Interesting Romanian 7.9mm Label/sleeve


#1

While I was placing a piece of Styrofoam in a newly acquired empty Romanian 7.9mm 10 round packet I noticed that the label/sleeve was printed on both sides. One side for the “S” loading, the other for the “SS” loading. The only other Romanian packet (CMC) I have is printed only on one side of the label/sleeve.

The packet originally had rounds with the PA headstamp (Pirotechnia Armatei, Voina Plant, Brasov, Transyvania, Romania).

The labels were translated for me by Liviu Stoica.


#2

Phil - I love it! By the way, did you notice that the two sides spell “Pirotechnia” to different ways - one the way I just spelled it and the other as “Pirotehnia” without the “C”. Wonder if the mis-spelling is why they printed the reverse? Probably not. Just a thought.


#3

John – No, I didn’t pick up on the two different spellings. Odd isn’t it?


#4
  • @ pbutler: The Romanian 7.92 X 57 rimless ammo was NEVER manufactured at the so called “Voina Plant” from the town of Brasov (located in Transylvania) and I’ve NEVER said such a thing. This is WRONG information which was taken from some book or unreliable source. The armament factories from the town of Brasov (Romania) during WW2 manufactured big caliber artillery shell cases and projectiles, land mines, aircraft and aircraft parts, etc., but NOT 7.92 X 57 rimless ammo. The 7.92 X 57 rimless ammo was manufactured in Romania during the WW2 years only by the “CMC” military complex (“Copsa-Mica Cugir”) and so called “Pirotec(h)nia Armatei” which was located first in Bucharest (the capital of Romania) and lated was the new plant from Gorj County (after 1950 knows as “U.M. Sadu” and using the code “22”).
    The Romanian word “Pirotec(h)nia” can be found with or without the letter “h”, both variants are 100% correct in the Romanian language. Liviu 07/04/11 P.S. The “CMC” military complex manufactured not only small caliber ammo but the 7.92mm LMG ZB-30 and the 9mm Orita M1941 SMG (read my article named “Romanian 9mm Orita M1941 SMG” printed on pages 43-50 of the Small Arms Review magazine [printed here in USA] issue January 2009).

#5

Liviu - the mis-spelling mentioned on the dual label Phil showed had nothing to do with the letter “h” which, as you correctly point out, can be in the word or not, with both being correct. It had to do with the letter “c” with one spelling “pirotechnia” and the other “pirotehnia.”

The next question is, are both of those spellings correct in Romanian language? A real question by the way, not a “snipe.” I don’t pretend to know, which I why I ask you, because I know that you will have a correct answer on that question as well. My knowledge of Romanian is limited to similarities with Italian, and Lord knows, my knowledge of Italian is severely limited.


#6

Liviu – In my prior post, I didn’t mention you as the source of the location of “Pirotechnia Armatei”, only that you had translated the labels for me.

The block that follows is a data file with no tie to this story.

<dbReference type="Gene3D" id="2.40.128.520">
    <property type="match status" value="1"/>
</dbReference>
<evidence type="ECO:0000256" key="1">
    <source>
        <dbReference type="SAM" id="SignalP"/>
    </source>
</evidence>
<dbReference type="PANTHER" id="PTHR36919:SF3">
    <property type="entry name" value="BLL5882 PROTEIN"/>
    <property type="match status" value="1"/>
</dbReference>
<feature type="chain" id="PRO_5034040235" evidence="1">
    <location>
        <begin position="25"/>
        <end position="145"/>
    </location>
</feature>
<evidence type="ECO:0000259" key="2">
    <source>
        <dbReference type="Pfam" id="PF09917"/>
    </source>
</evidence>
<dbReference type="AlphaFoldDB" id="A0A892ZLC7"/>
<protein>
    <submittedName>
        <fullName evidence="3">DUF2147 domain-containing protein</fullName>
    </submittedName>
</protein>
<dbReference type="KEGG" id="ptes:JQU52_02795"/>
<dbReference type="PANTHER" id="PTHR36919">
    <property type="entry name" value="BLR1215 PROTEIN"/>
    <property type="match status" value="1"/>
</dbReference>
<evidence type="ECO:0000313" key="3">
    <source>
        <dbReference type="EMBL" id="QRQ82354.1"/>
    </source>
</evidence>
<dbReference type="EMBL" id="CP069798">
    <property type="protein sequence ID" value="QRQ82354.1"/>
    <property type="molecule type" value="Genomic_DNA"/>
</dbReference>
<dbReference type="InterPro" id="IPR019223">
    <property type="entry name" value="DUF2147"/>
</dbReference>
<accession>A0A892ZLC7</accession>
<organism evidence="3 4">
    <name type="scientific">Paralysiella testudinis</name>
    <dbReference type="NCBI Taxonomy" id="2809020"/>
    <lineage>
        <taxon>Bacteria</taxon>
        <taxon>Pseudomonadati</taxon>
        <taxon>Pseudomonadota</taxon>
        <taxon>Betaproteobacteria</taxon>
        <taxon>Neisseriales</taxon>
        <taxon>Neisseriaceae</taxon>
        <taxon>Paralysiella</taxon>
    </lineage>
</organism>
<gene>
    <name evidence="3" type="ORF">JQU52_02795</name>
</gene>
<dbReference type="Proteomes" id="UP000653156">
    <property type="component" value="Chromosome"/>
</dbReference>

At the moment I am not sure where I got that information from. I will have to go through some old correspondence and see who sent that to me.

With the loading date of 3 MAR 1943, would the location of Pirotechnia Armatei have been in Bucharest or had it moved to the new plant in Gorj County?


#7

Liviu, I think, you made the brackets in Pirote © hnia at the wrong place, as usual the © is not used very often, as seen in Mihaela, instead Michaela (in Maidennames). But you are correct, in saying, that both versions can be used, but not in the way, that the (h) is ommitted. The (h) will be there in any case, either as Pirotehnia, or as Pirotechnia…
Thx, Forensic

[quote=“Liviu”]- @ pbutler:
The Romanian word “Pirotec(h)nia” can be found with or without the letter “h”, both variants are 100% correct in the Romanian language. Liviu 07/04/11 P.S. The “CMC” military complex manufactured not only small caliber ammo but the 7.92mm LMG ZB-30 and the 9mm Orita M1941 SMG (read my article named “Romanian 9mm Orita M1941 SMG” printed on pages 43-50 of the Small Arms Review magazine [printed here in USA] issue January 2009).[/quote]


#8
  • @ John Moss & Forensic: I’m very sorry, I was in a hurry to answer and it was my mistake and that letter is “c”, not “h”. Yes, both versions “Pirotechnia” or “Pirotehnia” are 100% correct in the Romanian language.
  • @ pbutler: Knowing that 7.92 X 57 rimless Romanian ammo is dated “March 1943”, I would say that it was made in Gorj County where also 13.2 X 99 rimless ammo was manufactured during the WW2 years. The ammo facility located in Bucharest was correctly considered by the Romanian authorities to become a real hazard for the Romanian capital and this proved to be true; Bucharest was bombed by the USAAF starting with April 1944 in order to destroy mainly the railway system (not oil targets). If you’re interested, I can find out what the “Voina Plant” from the town of Brasov manufactured during the WW2 years. Liviu 07/05/11 P.S. The main Romanian ammo plant which was making during the WW2 years 7.92 X 57 rimless cartridges was definitely “C.M.C.”, not the facility from Gorj County.

#9
  • @ pbutler: The so called “Voina Plant” from the town of Brasov (Transylvania, Romania) was actually named “DUMITRU VOINA” and during the WW2 years manufactured anti-tank devices, not 7.92 X 57 rimless ammo. The town of Brasov is located about 110 miles (about 175 Km) north-west of Bucharest, the capital of Romania. The Romanian aircraft industry was located in Brasov during the WW2 years, making various types of the I.A.R. military planes. Liviu 07/05/11